Here are five storylines I look forward to following in the West Coast Conference this season:
Gonzaga’s unfamiliar role
For more than a decade, Gonzaga ruled the WCC by winning the regular-season crown and/or the conference tournament title. That’s why last season’s failure to achieve either was such a shock to the league. Saint Mary’s won both championships, placing the Bulldogs in a foreign space: pursuing, not defending, a WCC championship in 2012-13.
The Bulldogs are once again blessed with the perennial crop of talent that led them to the NCAA tourney last season. Kevin Pangos and Gary Bell Jr. anchor one of nation’s best backcourts. Elias Harris should be a contender for WCC player of the year honors. Sam Dower could blossom into one of the nation’s top forwards. And newcomer Przemek Karnowski, a 7-footer from Poland, is expected to fortify the post.
But, for the first time in years, Gonzaga will be chasing the title. And that’s sure to add even more oomph to what should be another three-team race between Gonzaga, Saint Mary’s and BYU. The Bulldogs haven’t been in this position under Mark Few. Let’s see how they respond to the situation.
Dellavedova, the Olympian, fighting for a repeat
Saint Mary’s ability to repeat as tourney/regular-season champs was hindered by the departure of Rob Jones, who averaged 15.0 ppg and 10.8 rpg for the Gaels. They don’t have one guy who will step in for Jones. Multiple players will have to share the burden inside.
But the return of Matthew Dellavedova (15.5 ppg, 6.4 apg) -- who played in the Olympics with Australia’s national team this summer -- makes anything seem possible for Saint Mary’s. With the savvy point guard running the show, the Gaels were ranked 26th in Ken Pomeroy’s adjusted offensive efficiency ratings in 2011-12. The Gaels’ 47.3 percent clip from the field was good for the No. 1 slot in the WCC.
Dellavedova won’t have to do it alone. Stephen Holt, Southern Utah transfer Matt Hodgson, Brad Waldow and juco transfer James Walker III will carry some of the load, too. Will that be enough to overcome a Gonzaga team that’s nationally ranked in the preseason polls? Maybe. Due to a soft nonconference schedule, we won’t know much about this Saint Mary’s squad until WCC play begins. Once it starts, however, Dellavedova will do everything possible to will the Gaels to another conference title(s).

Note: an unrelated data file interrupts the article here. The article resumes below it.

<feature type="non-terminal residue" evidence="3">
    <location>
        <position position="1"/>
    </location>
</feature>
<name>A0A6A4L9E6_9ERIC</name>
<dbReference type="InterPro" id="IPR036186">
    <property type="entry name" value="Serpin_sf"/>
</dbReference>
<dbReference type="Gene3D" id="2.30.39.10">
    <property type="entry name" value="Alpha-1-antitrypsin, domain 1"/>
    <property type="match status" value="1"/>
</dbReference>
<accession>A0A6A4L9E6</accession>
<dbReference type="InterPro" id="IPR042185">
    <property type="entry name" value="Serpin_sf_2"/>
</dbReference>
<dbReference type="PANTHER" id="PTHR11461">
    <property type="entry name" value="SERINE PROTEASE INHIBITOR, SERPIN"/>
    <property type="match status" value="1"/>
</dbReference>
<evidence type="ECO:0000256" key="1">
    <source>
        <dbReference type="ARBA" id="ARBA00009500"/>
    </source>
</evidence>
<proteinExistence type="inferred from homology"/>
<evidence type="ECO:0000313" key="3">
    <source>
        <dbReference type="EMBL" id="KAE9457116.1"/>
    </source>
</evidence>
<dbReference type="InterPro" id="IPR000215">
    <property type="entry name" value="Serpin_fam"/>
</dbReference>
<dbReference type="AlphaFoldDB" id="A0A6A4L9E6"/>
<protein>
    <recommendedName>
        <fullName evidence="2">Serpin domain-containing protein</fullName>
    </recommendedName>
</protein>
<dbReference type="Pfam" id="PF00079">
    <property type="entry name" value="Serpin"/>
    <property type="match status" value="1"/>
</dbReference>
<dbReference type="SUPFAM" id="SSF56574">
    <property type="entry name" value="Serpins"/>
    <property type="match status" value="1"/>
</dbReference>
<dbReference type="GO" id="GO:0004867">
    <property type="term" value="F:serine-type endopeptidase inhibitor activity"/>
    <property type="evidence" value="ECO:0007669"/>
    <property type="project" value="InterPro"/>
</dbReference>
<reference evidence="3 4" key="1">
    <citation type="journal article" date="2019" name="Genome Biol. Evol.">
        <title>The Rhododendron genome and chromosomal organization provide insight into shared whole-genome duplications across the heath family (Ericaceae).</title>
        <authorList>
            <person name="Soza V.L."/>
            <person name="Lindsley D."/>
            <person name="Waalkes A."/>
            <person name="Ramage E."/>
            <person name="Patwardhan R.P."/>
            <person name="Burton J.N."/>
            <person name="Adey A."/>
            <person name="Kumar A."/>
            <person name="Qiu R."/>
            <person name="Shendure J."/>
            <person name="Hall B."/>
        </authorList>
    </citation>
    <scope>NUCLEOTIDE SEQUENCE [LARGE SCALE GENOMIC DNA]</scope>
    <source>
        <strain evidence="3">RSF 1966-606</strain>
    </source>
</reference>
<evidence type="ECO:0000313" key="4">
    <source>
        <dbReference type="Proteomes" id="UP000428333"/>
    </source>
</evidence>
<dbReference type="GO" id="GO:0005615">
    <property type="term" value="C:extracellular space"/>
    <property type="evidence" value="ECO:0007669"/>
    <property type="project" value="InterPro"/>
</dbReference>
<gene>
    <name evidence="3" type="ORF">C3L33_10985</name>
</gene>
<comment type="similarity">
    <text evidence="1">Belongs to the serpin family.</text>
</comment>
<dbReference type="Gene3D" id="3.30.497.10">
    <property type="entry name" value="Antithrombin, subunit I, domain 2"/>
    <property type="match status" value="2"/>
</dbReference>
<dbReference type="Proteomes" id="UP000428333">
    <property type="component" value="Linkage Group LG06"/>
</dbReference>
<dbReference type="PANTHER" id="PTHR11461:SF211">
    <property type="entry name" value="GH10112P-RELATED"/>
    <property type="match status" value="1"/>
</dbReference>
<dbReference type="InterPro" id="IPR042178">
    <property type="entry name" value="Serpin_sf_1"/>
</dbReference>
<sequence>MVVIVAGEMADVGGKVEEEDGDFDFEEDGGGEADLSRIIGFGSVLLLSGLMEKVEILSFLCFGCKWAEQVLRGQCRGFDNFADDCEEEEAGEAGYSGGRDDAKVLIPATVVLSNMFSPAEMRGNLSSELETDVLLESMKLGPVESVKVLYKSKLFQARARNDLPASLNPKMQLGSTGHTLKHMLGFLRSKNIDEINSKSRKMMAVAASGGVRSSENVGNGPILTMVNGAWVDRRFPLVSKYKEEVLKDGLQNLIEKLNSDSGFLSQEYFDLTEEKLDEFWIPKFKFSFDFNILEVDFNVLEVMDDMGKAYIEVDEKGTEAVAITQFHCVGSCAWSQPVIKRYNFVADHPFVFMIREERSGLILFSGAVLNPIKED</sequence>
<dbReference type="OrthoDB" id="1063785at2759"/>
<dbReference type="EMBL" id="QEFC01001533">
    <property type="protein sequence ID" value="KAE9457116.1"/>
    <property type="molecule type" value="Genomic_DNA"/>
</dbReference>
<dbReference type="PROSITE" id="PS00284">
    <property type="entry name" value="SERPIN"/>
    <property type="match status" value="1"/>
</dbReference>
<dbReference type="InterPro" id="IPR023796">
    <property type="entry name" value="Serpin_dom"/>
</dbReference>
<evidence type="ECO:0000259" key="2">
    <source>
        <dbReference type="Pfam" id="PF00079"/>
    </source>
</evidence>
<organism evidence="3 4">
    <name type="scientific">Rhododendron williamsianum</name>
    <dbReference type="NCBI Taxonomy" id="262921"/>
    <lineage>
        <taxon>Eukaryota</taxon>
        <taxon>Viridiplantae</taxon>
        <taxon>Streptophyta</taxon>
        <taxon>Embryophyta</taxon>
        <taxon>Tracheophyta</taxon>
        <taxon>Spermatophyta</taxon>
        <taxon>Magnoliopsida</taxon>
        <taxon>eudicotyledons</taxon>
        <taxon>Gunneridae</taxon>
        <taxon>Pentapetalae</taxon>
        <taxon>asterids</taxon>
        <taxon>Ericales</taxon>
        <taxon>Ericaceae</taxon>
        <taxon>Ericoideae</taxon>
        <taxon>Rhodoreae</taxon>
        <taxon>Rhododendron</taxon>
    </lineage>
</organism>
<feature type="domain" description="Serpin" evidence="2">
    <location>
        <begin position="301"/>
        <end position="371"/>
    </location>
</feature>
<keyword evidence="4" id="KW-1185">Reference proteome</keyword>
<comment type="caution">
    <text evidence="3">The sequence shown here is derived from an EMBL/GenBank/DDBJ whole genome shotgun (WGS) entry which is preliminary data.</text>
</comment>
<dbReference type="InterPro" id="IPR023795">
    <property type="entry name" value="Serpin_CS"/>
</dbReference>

Matt Carlino’s impact on BYU’s finish
The Cougars introduced themselves to the WCC by going 12-4 in league play and earning a slot in the NCAA tournament last season. But their 1-4 mark against Gonzaga and Saint Mary’s squashed any chance they had of claiming a slice of the regular-season or conference tournament titles. This year, BYU is in a similar position.
But it’s equipped to add to last season’s solid debut by making a serious push toward the top of the standings. Noah Hartsock (16.8 ppg) is gone. But Brandon Davies is back, and he’s arguably the top big man in the conference. Plus, Tyler Haws (11.3 ppg in 2009-10) returns from a Mormon mission.
One key question, however, could determine BYU’s fate: Will Matt Carlino offer consistent contributions? The former UCLA signee averaged 12.2 ppg for the Cougars a season ago. But his play was defined by his on-again, off-again efforts throughout the season. Carlino went 22-for-73 in the last seven games of the 2011-12 season, a stretch that included a 2-for-10 outing against Marquette in the second round of the NCAA tournament. BYU will likely position itself a notch below Gonzaga and Saint Mary’s if Carlino’s erratic play continues.
Loyola Marymount’s push to crash the three-team party
The Lions pose the greatest threat to the league’s triumvirate after an 11-5 finish in the WCC last season. Anthony Ireland (16.1 ppg) should earn legit consideration in the league’s player of the year race. They’re not big, a trait that significantly diminishes their chances of expanding the WCC race. Plus, they’ve lost former standouts Drew Viney and Jarred DuBois.
But the Lions toppled St. Louis, Saint Mary’s and BYU during a 20-win campaign in 2011-12. And if a couple of newcomers and role players from a year ago can make an impact, Loyola Marymount and Ireland could lead the Lions to a surprising finish in the WCC.
The uncertainty within the WCC’s basement
The WCC’s top tier is easy to identify. The bottom of the league, however, is much murkier. Last year, Pepperdine couldn’t score. Portland turned the ball over too often. San Diego’s strong finish couldn’t rectify a troublesome start. San Francisco won 20 games but lost six players who anchored that team in the offseason. Santa Clara went 0-16 in WCC play. But the Broncos -- banking on the return of Marc Trasolini (12.8 ppg) -- could climb out of the cellar this season.
It’s hard to predict anything with this group. But it matters. Not because one of these teams will shock the country and vie for an NCAA tournament slot. Not likely. These teams, however, are relevant because of the competition at the top of the conference. One slip-up against one of these motivated squads could turn the race for the league’s crown.